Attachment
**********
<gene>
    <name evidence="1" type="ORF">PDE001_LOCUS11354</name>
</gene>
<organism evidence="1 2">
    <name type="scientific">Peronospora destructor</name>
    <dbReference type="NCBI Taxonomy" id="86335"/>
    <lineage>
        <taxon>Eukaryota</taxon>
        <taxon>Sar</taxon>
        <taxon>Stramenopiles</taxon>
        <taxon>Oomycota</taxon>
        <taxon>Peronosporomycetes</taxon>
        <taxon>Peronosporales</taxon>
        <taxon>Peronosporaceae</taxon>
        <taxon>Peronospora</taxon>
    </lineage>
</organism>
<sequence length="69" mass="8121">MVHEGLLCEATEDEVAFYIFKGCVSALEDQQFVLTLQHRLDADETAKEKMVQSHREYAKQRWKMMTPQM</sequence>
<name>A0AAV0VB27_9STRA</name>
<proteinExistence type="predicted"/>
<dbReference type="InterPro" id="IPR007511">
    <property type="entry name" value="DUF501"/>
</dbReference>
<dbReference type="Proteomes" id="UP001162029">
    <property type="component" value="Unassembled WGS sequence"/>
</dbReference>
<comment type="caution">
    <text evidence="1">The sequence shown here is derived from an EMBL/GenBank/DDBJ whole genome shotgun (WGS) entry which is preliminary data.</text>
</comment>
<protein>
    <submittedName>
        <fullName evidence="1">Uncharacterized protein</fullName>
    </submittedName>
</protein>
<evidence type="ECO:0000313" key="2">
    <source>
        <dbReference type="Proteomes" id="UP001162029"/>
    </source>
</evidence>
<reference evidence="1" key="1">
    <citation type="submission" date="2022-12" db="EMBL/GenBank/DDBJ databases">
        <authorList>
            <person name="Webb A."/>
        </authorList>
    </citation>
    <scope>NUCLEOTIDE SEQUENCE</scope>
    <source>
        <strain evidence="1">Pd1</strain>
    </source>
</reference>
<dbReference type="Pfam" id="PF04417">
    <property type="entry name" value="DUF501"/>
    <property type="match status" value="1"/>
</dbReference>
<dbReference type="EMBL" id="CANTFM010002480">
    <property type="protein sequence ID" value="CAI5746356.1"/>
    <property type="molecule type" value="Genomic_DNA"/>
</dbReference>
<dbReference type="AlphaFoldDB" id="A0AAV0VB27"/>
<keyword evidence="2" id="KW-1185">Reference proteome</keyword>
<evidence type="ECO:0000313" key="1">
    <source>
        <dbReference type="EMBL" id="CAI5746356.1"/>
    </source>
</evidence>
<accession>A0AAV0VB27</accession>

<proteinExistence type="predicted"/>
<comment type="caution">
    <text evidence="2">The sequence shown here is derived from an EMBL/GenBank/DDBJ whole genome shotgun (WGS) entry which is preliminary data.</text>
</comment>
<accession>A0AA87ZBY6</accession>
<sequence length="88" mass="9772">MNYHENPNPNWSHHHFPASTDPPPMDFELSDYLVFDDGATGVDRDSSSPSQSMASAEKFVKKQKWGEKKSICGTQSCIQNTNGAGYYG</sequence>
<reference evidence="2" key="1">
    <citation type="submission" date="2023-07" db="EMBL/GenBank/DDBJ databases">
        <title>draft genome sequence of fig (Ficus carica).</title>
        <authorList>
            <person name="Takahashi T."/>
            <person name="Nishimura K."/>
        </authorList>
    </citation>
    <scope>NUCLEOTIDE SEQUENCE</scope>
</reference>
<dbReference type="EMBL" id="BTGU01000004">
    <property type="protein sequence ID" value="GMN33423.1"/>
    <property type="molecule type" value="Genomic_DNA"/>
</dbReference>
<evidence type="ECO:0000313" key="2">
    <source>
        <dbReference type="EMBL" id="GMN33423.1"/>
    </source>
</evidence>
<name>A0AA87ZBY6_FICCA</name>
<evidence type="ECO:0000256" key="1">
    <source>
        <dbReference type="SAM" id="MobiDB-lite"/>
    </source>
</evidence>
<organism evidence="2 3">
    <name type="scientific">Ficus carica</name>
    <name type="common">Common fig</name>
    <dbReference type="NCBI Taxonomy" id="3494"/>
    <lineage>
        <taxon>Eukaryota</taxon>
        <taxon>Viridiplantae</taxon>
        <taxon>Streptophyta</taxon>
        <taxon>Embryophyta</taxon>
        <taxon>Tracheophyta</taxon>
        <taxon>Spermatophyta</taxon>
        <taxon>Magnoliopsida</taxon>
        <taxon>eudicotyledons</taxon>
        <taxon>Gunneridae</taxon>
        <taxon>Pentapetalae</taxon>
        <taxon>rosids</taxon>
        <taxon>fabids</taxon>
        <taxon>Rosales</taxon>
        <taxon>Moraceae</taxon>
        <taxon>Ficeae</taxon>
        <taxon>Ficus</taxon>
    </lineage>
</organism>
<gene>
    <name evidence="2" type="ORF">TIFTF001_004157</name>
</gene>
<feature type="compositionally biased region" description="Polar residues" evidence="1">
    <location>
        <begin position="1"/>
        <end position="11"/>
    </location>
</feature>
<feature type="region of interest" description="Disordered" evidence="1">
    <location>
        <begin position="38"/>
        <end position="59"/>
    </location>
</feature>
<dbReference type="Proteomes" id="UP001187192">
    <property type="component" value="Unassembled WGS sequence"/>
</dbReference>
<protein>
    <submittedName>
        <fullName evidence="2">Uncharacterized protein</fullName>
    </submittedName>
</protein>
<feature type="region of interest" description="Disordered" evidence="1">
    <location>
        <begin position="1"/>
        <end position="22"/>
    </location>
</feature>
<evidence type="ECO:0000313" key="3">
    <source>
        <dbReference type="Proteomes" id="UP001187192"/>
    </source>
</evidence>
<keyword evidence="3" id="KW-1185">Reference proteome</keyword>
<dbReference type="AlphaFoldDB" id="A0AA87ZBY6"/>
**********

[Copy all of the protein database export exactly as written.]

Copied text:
<gene>
    <name evidence="1" type="ORF">PDE001_LOCUS11354</name>
</gene>
<organism evidence="1 2">
    <name type="scientific">Peronospora destructor</name>
    <dbReference type="NCBI Taxonomy" id="86335"/>
    <lineage>
        <taxon>Eukaryota</taxon>
        <taxon>Sar</taxon>
        <taxon>Stramenopiles</taxon>
        <taxon>Oomycota</taxon>
        <taxon>Peronosporomycetes</taxon>
        <taxon>Peronosporales</taxon>
        <taxon>Peronosporaceae</taxon>
        <taxon>Peronospora</taxon>
    </lineage>
</organism>
<sequence length="69" mass="8121">MVHEGLLCEATEDEVAFYIFKGCVSALEDQQFVLTLQHRLDADETAKEKMVQSHREYAKQRWKMMTPQM</sequence>
<name>A0AAV0VB27_9STRA</name>
<proteinExistence type="predicted"/>
<dbReference type="InterPro" id="IPR007511">
    <property type="entry name" value="DUF501"/>
</dbReference>
<dbReference type="Proteomes" id="UP001162029">
    <property type="component" value="Unassembled WGS sequence"/>
</dbReference>
<comment type="caution">
    <text evidence="1">The sequence shown here is derived from an EMBL/GenBank/DDBJ whole genome shotgun (WGS) entry which is preliminary data.</text>
</comment>
<protein>
    <submittedName>
        <fullName evidence="1">Uncharacterized protein</fullName>
    </submittedName>
</protein>
<evidence type="ECO:0000313" key="2">
    <source>
        <dbReference type="Proteomes" id="UP001162029"/>
    </source>
</evidence>
<reference evidence="1" key="1">
    <citation type="submission" date="2022-12" db="EMBL/GenBank/DDBJ databases">
        <authorList>
            <person name="Webb A."/>
        </authorList>
    </citation>
    <scope>NUCLEOTIDE SEQUENCE</scope>
    <source>
        <strain evidence="1">Pd1</strain>
    </source>
</reference>
<dbReference type="Pfam" id="PF04417">
    <property type="entry name" value="DUF501"/>
    <property type="match status" value="1"/>
</dbReference>
<dbReference type="EMBL" id="CANTFM010002480">
    <property type="protein sequence ID" value="CAI5746356.1"/>
    <property type="molecule type" value="Genomic_DNA"/>
</dbReference>
<dbReference type="AlphaFoldDB" id="A0AAV0VB27"/>
<keyword evidence="2" id="KW-1185">Reference proteome</keyword>
<evidence type="ECO:0000313" key="1">
    <source>
        <dbReference type="EMBL" id="CAI5746356.1"/>
    </source>
</evidence>
<accession>A0AAV0VB27</accession>

<proteinExistence type="predicted"/>
<comment type="caution">
    <text evidence="2">The sequence shown here is derived from an EMBL/GenBank/DDBJ whole genome shotgun (WGS) entry which is preliminary data.</text>
</comment>
<accession>A0AA87ZBY6</accession>
<sequence length="88" mass="9772">MNYHENPNPNWSHHHFPASTDPPPMDFELSDYLVFDDGATGVDRDSSSPSQSMASAEKFVKKQKWGEKKSICGTQSCIQNTNGAGYYG</sequence>
<reference evidence="2" key="1">
    <citation type="submission" date="2023-07" db="EMBL/GenBank/DDBJ databases">
        <title>draft genome sequence of fig (Ficus carica).</title>
        <authorList>
            <person name="Takahashi T."/>
            <person name="Nishimura K."/>
        </authorList>
    </citation>
    <scope>NUCLEOTIDE SEQUENCE</scope>
</reference>
<dbReference type="EMBL" id="BTGU01000004">
    <property type="protein sequence ID" value="GMN33423.1"/>
    <property type="molecule type" value="Genomic_DNA"/>
</dbReference>
<evidence type="ECO:0000313" key="2">
    <source>
        <dbReference type="EMBL" id="GMN33423.1"/>
    </source>
</evidence>
<name>A0AA87ZBY6_FICCA</name>
<evidence type="ECO:0000256" key="1">
    <source>
        <dbReference type="SAM" id="MobiDB-lite"/>
    </source>
</evidence>
<organism evidence="2 3">
    <name type="scientific">Ficus carica</name>
    <name type="common">Common fig</name>
    <dbReference type="NCBI Taxonomy" id="3494"/>
    <lineage>
        <taxon>Eukaryota</taxon>
        <taxon>Viridiplantae</taxon>
        <taxon>Streptophyta</taxon>
        <taxon>Embryophyta</taxon>
        <taxon>Tracheophyta</taxon>
        <taxon>Spermatophyta</taxon>
        <taxon>Magnoliopsida</taxon>
        <taxon>eudicotyledons</taxon>
        <taxon>Gunneridae</taxon>
        <taxon>Pentapetalae</taxon>
        <taxon>rosids</taxon>
        <taxon>fabids</taxon>
        <taxon>Rosales</taxon>
        <taxon>Moraceae</taxon>
        <taxon>Ficeae</taxon>
        <taxon>Ficus</taxon>
    </lineage>
</organism>
<gene>
    <name evidence="2" type="ORF">TIFTF001_004157</name>
</gene>
<feature type="compositionally biased region" description="Polar residues" evidence="1">
    <location>
        <begin position="1"/>
        <end position="11"/>
    </location>
</feature>
<feature type="region of interest" description="Disordered" evidence="1">
    <location>
        <begin position="38"/>
        <end position="59"/>
    </location>
</feature>
<dbReference type="Proteomes" id="UP001187192">
    <property type="component" value="Unassembled WGS sequence"/>
</dbReference>
<protein>
    <submittedName>
        <fullName evidence="2">Uncharacterized protein</fullName>
    </submittedName>
</protein>
<feature type="region of interest" description="Disordered" evidence="1">
    <location>
        <begin position="1"/>
        <end position="22"/>
    </location>
</feature>
<evidence type="ECO:0000313" key="3">
    <source>
        <dbReference type="Proteomes" id="UP001187192"/>
    </source>
</evidence>
<keyword evidence="3" id="KW-1185">Reference proteome</keyword>
<dbReference type="AlphaFoldDB" id="A0AA87ZBY6"/>